Kyle Rittenhouse acquitted of all charges in Kenosha shootings

KENOSHA, Wis. (NewsNation now) – Kyle Rittenhouse was found not guilty of first-degree premeditated murder and four other charges in connection with fatal shootings in Wisconsin last year.

The jury returned with its verdict after close to 3 1/2 days of deliberation.

Rittenhouse, 18, could have received life in prison if found guilty of the most serious charges against him.

He was charged with murder, attempted murder and ruthlessly endangering security by killing two men and wounding a third with an AR-like semi-automatic rifle.

The shootings took place during a night of protests over police violence against blacks in the tumultuous summer of 2020. Rittenhouse is white, as are those he shot. The jury appeared to be overwhelmingly white.

Riots broke out in Kenosha in August 2020 over shooting of Jacob Blake, a black man, of a white Kenosha police officer. Protests after the Blake shooting became violent and destructive at times, with rioters setting fire and ransacking businesses.

Rittenhouse, who was 17 at the time of the shootings, went to Kenosha with an AR-style semi-automatic weapon and a medical bag in what the former police and firefighter injured said was an attempt to protect property.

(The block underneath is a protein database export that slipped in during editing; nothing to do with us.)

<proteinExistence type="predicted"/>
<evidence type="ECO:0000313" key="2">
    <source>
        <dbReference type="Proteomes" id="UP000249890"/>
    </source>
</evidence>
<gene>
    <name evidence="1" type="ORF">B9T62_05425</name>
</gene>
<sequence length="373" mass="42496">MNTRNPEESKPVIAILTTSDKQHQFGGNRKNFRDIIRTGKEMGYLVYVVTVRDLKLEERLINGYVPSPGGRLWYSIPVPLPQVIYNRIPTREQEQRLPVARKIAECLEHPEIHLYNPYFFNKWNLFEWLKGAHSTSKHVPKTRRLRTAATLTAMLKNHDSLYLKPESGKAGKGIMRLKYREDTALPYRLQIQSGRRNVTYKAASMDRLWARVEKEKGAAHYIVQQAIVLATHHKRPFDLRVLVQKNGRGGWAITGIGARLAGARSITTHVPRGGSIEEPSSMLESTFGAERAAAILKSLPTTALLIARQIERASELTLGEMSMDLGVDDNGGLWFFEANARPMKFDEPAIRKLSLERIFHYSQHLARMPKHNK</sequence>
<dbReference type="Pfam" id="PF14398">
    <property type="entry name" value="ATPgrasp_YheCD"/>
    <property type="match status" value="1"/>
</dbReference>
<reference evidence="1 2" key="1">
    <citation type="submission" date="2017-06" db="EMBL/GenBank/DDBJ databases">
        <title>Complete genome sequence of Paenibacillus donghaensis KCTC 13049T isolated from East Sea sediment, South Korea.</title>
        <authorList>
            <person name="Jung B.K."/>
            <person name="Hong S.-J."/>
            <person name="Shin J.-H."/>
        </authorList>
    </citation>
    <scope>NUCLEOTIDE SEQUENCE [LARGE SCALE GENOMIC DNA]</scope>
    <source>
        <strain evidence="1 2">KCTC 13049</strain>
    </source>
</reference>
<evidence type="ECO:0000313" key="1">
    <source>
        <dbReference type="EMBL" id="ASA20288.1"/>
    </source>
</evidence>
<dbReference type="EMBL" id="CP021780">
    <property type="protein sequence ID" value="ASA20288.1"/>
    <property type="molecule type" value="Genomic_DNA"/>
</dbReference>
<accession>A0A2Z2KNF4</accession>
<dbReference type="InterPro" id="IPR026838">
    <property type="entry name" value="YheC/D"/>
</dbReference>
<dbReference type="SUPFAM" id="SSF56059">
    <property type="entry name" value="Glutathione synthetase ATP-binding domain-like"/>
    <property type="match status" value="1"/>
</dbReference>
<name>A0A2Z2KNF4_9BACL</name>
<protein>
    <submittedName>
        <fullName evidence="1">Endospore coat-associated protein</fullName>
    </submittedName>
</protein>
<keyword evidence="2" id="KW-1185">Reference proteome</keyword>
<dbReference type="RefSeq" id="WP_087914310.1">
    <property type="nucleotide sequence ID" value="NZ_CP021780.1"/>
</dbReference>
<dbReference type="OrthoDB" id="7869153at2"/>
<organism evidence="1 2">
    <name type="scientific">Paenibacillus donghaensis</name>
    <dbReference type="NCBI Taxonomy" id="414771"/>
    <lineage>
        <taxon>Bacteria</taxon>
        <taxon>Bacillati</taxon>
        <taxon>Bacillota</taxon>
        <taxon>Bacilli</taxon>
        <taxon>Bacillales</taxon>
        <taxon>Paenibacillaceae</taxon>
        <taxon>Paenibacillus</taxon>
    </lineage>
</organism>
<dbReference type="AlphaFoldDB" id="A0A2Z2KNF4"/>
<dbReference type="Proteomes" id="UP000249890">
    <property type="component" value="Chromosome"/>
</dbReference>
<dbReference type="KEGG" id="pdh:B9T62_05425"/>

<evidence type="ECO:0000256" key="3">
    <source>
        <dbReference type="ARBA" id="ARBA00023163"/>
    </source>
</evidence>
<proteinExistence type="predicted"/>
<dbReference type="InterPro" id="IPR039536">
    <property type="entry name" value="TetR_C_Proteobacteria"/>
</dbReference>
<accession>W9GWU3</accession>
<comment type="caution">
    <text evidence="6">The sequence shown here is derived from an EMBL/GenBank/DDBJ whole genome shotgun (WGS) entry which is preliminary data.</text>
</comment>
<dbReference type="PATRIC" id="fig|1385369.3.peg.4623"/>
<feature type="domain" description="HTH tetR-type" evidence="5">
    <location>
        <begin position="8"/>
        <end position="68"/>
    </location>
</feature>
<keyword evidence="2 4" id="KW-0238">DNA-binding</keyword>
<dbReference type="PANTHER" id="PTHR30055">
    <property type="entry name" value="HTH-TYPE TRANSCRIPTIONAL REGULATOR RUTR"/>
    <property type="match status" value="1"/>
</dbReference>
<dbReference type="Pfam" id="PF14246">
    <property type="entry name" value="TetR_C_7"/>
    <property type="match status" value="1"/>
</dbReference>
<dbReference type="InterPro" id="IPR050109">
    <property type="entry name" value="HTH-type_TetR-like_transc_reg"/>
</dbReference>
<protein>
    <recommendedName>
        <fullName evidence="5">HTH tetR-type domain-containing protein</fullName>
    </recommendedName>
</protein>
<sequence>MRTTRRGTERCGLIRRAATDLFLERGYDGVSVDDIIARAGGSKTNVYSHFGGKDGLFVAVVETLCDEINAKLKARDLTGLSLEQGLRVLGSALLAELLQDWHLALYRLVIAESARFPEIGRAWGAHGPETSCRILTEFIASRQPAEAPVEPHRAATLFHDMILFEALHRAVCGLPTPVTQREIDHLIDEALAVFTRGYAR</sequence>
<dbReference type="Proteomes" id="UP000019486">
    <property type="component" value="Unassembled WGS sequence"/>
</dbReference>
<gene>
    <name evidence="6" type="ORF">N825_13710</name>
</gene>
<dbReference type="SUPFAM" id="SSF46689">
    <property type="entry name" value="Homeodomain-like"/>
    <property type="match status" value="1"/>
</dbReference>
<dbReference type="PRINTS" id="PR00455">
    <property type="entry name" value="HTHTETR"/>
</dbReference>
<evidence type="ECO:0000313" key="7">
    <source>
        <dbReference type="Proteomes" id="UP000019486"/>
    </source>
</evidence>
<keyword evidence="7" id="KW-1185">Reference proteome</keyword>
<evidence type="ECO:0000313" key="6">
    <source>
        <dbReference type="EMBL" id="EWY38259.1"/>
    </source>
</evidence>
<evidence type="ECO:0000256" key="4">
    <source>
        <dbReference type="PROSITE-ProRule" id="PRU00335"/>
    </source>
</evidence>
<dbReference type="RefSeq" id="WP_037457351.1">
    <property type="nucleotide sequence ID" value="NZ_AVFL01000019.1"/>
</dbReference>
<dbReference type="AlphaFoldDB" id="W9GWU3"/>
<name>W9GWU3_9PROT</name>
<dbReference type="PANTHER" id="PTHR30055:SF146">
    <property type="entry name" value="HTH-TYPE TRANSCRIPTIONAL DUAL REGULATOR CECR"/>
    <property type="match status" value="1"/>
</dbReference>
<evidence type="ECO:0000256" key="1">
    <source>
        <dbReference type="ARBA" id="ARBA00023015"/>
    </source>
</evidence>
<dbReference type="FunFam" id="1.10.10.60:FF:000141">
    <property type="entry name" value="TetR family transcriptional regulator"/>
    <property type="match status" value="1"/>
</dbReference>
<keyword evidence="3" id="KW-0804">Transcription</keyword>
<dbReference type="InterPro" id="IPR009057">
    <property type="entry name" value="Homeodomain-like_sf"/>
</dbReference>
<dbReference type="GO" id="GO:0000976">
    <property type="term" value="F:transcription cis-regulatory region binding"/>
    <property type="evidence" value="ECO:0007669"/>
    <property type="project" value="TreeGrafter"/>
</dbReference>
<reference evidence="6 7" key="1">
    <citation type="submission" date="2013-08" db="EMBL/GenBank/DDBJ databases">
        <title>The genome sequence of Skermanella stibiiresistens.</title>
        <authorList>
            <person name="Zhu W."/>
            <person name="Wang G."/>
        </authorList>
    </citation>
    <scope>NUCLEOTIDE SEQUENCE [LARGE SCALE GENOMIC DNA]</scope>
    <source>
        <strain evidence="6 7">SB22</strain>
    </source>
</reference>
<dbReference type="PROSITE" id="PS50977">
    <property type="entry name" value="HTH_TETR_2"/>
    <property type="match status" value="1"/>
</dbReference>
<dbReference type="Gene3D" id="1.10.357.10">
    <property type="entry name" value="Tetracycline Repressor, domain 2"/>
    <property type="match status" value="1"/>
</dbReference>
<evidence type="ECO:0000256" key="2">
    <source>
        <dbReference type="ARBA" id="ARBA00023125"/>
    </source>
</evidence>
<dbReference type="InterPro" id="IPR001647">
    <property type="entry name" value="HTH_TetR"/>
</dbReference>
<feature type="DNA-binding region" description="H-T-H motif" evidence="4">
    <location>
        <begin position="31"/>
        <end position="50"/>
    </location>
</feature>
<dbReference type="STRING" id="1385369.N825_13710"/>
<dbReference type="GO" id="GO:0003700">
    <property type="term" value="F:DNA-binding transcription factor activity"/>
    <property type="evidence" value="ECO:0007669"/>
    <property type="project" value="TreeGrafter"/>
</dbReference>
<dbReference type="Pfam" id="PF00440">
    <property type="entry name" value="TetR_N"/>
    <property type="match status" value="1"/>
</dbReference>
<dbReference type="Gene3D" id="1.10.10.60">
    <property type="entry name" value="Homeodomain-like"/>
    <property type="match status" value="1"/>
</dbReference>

Just before midnight, Rittenhouse shot and killed Joseph Rosenbaum as Rosenbaum chased him across a parking lot. As Rittenhouse fled the scene, one in the crowd tried to kick him in the face, and Anthony Huber swung his skateboard toward him, coming in contact with Rittenhouse’s head and neck. Rittenhouse shot Huber deadly. Moments later, Gaige Grosskreutz ran up to him with a gun. Rittenhouse shot him in the arm; Grosskreutz survived.

Prosecutors portrayed Rittenhouse as the instigator of the three shootings, while his lawyer says Rittenhouse acted in self-defense.

The case divided the Americans over whether Rittenhouse was a patriot who took a stand against lawlessness or a vigilance.

The verdict came after a dramatic lawsuit in which the defense demanded a lawsuit over what they claimed were questions the chief prosecutor asked Rittenhouse. The two-week testimony ended when Judge Bruce Schroeder dismissed a charge of possession of a dangerous weapon by a person under the age of 18, a misdemeanor that appeared to be among the most likely of the charges to result in a conviction. It provides up to nine months in prison.

The defense argued that Wisconsin law has an exception related to the length of a gun barrel. After prosecutors admitted that Rittenhouse’s rifle was not short-circuited, the judge dismissed the charge.

In a bet, Rittenhouse testified in his trial and sobbed in a place so hard at one point that the judge called a pause and said, “I was not doing anything wrong. I was defending myself.” Prosecutors, in turn, tried to portray him as an inexperienced teenager who misrepresented his age and medical education to other armed civilians in his group on the night of the shootings.

This story is evolving. Update for updates.

The Associated Press contributed to this report.

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